Aberffraw Bay Heritage Coast
The town of Aberffraw holds an exalted place in Welsh history that seems at odds with its present existence off the beaten track. In the 6th century the Royal Court of Maelgwyn, King of Gwynedd. The royal palace here remained intact until 1316, when its timbers were used to repair Caernarfon Castle.
Aberffraw was once an important port, but the estuary gradually silted up, leaving the present coastline of sand dunes. The dunes range as high as 30 feet and more. The sculptured sand is stabilised by marram grass near the sea, and patches of sea holly can be found in autumn. The buildup of dunes has also created the inland lake of Llyn Coron.
Near Aberffraw village is the sea-bound church of Saint Cwyfan. The church dates back to the 7th century, though the present structure is largely Victorian. Erosion gradually cut the church off from the mainland, though a 19th-century sea wall protected it from damage. This "church in the sea" still holds services in the summer months.
There are public footpaths from Aberffraw itself following the river and through the dunes to the beach, which is one of the cleanest in Wales. The seasonal Countryside Centre at Llys Llywelyn has visitor facilities and an interpretive exhibition on the coast.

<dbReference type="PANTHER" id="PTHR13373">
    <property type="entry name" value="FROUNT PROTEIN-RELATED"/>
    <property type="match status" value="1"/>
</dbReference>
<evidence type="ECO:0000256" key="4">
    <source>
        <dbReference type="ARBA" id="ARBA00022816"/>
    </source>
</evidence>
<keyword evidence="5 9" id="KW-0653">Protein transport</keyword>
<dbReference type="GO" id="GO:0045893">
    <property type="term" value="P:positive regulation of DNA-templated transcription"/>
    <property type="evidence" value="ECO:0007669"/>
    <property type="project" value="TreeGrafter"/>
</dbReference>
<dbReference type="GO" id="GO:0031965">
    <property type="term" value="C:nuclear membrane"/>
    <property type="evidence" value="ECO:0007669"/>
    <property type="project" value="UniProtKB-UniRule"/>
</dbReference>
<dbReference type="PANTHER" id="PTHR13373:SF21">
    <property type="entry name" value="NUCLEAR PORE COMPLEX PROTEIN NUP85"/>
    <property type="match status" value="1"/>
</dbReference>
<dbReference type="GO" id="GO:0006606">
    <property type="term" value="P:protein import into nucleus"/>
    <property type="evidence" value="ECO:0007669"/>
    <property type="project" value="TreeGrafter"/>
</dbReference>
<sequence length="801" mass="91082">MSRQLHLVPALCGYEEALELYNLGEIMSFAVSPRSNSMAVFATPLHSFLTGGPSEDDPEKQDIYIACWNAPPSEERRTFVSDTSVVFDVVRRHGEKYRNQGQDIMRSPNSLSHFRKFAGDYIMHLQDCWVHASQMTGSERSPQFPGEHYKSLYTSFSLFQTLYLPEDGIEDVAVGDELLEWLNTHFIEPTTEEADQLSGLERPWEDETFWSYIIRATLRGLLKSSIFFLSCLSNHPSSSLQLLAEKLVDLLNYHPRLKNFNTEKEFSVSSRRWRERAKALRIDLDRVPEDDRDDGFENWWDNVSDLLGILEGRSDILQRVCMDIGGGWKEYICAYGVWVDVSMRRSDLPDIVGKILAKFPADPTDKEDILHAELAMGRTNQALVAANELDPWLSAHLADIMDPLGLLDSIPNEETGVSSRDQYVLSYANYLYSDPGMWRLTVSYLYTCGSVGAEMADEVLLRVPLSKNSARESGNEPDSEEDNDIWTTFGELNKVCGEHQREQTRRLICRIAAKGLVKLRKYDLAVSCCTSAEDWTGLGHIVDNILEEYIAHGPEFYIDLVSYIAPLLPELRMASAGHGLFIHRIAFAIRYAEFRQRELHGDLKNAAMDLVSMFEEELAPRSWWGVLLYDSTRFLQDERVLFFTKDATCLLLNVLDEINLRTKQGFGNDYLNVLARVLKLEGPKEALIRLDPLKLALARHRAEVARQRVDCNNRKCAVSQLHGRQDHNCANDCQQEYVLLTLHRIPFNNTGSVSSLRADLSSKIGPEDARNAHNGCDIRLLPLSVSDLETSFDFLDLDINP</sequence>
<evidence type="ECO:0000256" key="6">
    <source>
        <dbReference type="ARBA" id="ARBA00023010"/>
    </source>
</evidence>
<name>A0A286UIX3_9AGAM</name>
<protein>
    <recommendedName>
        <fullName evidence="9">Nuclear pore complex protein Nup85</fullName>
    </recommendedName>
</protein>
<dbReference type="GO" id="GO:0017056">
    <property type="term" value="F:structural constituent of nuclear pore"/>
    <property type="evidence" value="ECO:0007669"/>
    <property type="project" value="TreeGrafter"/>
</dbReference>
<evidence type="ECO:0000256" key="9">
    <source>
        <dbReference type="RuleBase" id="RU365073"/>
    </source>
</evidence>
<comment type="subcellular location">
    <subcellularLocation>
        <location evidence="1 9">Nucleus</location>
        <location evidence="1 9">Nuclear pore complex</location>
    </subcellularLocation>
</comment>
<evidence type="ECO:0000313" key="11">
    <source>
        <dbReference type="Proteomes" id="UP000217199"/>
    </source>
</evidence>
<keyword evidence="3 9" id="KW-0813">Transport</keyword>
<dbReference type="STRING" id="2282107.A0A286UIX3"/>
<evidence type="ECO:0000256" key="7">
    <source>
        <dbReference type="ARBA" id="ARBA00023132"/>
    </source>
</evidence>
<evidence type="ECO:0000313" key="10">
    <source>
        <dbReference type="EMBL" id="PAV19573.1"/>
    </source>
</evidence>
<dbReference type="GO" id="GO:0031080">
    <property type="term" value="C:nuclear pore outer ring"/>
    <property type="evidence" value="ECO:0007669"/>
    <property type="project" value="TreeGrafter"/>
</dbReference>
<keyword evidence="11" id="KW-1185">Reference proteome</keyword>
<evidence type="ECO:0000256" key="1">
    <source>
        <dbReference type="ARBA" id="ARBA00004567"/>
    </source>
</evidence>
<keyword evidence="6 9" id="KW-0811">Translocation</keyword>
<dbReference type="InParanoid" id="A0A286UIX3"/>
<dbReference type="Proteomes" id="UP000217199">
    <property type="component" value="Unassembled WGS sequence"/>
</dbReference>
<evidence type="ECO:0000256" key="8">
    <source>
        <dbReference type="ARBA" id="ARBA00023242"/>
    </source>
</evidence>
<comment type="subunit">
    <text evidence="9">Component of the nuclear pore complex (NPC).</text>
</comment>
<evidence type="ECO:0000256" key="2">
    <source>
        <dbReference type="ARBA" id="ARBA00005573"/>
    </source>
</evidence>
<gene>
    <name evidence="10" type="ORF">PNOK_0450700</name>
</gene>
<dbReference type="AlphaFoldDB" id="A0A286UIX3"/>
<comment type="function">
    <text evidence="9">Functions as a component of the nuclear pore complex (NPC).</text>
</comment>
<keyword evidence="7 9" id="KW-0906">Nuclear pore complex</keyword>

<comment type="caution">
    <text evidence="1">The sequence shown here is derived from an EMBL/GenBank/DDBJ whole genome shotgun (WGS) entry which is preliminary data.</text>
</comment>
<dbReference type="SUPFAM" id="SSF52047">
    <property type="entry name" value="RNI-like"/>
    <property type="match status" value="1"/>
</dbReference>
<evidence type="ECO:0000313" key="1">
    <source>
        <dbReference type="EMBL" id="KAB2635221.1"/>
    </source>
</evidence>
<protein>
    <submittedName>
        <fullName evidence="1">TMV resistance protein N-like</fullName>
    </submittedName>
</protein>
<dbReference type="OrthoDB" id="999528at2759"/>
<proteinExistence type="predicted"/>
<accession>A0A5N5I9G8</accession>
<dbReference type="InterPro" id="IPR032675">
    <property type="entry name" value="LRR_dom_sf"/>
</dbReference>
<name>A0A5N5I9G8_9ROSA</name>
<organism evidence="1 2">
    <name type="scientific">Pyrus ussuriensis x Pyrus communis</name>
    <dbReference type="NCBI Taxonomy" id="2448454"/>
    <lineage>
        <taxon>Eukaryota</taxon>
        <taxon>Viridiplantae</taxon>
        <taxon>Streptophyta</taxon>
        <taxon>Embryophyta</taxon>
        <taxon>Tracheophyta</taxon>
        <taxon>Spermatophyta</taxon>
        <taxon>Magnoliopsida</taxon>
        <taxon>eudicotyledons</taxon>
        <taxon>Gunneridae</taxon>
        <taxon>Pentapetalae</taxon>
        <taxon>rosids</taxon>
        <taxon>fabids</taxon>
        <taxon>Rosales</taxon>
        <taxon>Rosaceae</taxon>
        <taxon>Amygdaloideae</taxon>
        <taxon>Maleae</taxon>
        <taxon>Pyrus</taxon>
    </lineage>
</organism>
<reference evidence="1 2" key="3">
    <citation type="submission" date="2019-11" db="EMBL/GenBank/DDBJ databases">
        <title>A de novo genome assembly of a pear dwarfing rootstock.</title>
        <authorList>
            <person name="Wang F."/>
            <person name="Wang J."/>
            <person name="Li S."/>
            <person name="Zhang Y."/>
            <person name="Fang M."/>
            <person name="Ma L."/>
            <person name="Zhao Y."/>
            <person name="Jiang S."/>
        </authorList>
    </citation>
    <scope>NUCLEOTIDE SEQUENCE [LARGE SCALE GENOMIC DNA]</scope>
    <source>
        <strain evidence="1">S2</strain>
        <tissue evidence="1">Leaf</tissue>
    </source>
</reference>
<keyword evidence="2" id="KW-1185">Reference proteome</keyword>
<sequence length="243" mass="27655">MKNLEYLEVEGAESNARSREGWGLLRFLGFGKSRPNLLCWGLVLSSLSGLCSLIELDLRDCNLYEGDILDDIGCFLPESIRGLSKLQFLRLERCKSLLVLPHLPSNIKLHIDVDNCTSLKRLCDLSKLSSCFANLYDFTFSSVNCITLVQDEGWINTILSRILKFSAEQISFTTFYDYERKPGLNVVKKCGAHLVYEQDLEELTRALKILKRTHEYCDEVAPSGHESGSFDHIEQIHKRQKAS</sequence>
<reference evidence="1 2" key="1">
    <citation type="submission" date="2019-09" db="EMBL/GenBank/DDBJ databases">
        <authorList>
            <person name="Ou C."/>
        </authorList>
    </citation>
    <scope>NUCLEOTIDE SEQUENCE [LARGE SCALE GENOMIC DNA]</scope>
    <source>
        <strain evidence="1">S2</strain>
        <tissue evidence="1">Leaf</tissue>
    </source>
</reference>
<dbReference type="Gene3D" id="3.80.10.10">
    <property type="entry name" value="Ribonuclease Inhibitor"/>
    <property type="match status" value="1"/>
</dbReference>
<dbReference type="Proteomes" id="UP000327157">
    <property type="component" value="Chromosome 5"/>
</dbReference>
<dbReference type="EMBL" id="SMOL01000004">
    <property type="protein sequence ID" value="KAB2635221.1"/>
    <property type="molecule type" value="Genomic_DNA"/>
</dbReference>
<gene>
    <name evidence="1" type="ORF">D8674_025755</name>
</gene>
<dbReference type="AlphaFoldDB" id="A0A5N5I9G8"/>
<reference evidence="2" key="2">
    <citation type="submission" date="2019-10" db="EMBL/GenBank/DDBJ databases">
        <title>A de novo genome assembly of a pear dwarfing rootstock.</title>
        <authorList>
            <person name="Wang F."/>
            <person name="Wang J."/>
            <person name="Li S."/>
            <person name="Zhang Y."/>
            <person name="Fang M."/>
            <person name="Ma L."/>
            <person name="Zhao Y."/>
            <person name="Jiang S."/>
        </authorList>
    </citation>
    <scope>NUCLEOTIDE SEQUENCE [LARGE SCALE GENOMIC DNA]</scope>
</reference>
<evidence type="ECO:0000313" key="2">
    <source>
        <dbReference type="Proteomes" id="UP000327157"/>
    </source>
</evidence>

Area Countryside attractions:
This Area of Outstanding Natural Beauty takes in almost the entire coastline of the Isle of Anglesey. Steep limestone cliffs and sandy beaches on the island's east shore contrast with rolling sand dunes in the southwest.
Holyhead Breakwater Country Park
A disused quarry just outside Holyhead has been transformed into a walker's paradise of nature trails, with a large seabird population and an interpretive centre for visitors.<
Henblas Country Park
A good place for a family day out - Henblas has sheepdog and falconry displays, pony rides, and an indoor adventure playground.
Get an Ordnance Survey map covering Aberffraw - direct from the OS online shop.